Collection No 1
frog Kara Pecknold presented a version of this article during Digital Shoreditch in London, England.
In the book, Global Competence: 50 Training Activities for Succeeding in International Business, we learn that there are at least 66 ways that we as humans differ. From what we value to how time is understood, this vast set of differences is a reminder that it can be difficult to find a means to align on a shared goal when seeking to make a change in our communities or organizations. During our experiences working with various groups, companies and organizations across the globe, frogs have found themselves continually challenged with how to overcome these differences. Since we’re always asking ourselves how to arrive at a workable solution, there seems to be a range of responses that can emerge:
1) Give the group a solution.
This response reduces focus on the differences and could improve the situation, but may not ensure sustainable growth over time.
2) Put the tools in the hands of the community and let them self-organize to drive and own their solution for change.
This is a great idea if you have a process of engagement.
Our work with pointB Design Thinking Centre for Community Engagement has highlighted how the second option is a powerful way to empower a community and create a new type of citizen. Citizenship, a broad topic at the best of times, holds a shared set of structures that permits engagement or a path to follow. Finding the right process and path, while often challenging, is more likely to yield solutions that can last. In many cases, what can be more important than the solutions themselves are ways the process can create more participatory citizens who own the solutions.
Over the past six months, pointB’s community incubator has taken advantage of accessing the tools in frog’s Collective Action Toolkit and turning the outcomes into an opportunity to develop stronger citizens in Myanmar: “improving local governance in Myanmar calls for a deeper understanding of interrelated issues and the ability to think strategically about how to respond to the needs of citizens” and because of this, “the tools [in the CAT] provide structure and stability in a process that can be quite complex and confusing.”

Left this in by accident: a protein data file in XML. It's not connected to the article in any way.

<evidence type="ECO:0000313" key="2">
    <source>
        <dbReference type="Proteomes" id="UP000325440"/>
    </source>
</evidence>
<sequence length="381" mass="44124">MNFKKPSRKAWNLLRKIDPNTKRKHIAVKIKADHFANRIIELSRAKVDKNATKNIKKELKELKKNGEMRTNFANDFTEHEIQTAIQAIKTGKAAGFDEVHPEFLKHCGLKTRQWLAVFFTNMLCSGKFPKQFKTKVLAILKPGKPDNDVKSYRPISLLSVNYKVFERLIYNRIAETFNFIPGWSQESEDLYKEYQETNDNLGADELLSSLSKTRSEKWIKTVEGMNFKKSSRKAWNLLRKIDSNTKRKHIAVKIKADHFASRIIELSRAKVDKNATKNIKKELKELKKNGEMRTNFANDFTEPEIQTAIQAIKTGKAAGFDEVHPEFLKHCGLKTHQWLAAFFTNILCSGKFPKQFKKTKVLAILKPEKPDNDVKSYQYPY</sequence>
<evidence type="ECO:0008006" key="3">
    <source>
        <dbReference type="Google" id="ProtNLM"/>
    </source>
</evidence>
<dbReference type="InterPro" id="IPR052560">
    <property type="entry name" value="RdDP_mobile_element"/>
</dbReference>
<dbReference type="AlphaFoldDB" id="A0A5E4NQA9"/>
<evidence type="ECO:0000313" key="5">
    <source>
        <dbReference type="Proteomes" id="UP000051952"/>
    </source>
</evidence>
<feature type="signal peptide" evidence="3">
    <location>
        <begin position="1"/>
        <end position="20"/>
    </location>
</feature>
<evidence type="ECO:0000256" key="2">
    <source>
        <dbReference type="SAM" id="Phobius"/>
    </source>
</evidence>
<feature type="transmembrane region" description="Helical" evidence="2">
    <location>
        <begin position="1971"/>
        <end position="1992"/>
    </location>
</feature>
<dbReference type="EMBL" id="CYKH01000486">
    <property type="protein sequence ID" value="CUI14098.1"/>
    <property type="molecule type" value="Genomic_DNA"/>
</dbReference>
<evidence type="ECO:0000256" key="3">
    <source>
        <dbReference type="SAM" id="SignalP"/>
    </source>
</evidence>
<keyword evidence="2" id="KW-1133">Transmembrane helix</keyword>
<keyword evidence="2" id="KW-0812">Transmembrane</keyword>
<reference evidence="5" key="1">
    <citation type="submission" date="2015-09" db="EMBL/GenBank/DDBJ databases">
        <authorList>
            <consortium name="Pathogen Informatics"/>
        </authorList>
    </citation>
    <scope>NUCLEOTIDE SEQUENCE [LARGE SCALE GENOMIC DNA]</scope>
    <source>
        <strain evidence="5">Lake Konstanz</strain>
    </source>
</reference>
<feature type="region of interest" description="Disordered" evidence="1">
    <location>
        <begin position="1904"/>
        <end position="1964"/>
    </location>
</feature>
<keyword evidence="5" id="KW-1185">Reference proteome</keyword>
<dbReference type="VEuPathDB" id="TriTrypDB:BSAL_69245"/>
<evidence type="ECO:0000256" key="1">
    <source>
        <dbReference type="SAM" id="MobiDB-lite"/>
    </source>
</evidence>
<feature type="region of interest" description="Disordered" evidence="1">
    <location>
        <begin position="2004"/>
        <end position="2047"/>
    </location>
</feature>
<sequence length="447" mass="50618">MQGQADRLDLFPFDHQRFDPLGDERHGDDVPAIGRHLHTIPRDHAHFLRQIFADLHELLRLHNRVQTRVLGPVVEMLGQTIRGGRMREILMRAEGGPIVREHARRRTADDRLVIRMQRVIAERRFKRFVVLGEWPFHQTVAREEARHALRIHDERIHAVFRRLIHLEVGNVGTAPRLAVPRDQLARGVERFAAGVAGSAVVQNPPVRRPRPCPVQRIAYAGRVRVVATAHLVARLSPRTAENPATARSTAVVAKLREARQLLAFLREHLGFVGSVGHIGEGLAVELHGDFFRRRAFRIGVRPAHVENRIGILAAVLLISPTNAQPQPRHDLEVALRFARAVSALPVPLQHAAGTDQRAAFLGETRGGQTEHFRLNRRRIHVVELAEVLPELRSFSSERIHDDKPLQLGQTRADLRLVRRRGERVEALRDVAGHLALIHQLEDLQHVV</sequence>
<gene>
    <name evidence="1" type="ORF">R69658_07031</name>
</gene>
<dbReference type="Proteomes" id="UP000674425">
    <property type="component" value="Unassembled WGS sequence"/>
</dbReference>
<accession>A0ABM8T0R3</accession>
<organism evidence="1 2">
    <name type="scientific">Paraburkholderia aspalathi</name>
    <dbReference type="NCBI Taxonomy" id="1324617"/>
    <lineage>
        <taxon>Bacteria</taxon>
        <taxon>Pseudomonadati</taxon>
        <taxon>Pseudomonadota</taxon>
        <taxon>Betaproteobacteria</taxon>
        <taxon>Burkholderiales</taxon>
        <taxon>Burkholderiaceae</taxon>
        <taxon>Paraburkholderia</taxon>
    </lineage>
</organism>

pointB is one group that is pursuing a means to grow more engaged citizens. We recently surveyed a set of our users who have worked with the Collective Action Toolkit and received many stories of how this type of structure can provide the path for engagement, even at the most basic level.
We believe that when we have a path for engagement we can better understand each other and the ecosystem we’re trying to impact.
Kara Pecknold is an Associate Creative Director at frog. She has a background in visual design and design research and is the current lead for frog’s Collective Action Toolkit, a collaboration and creativity tool for group problem solving that is being used worldwide.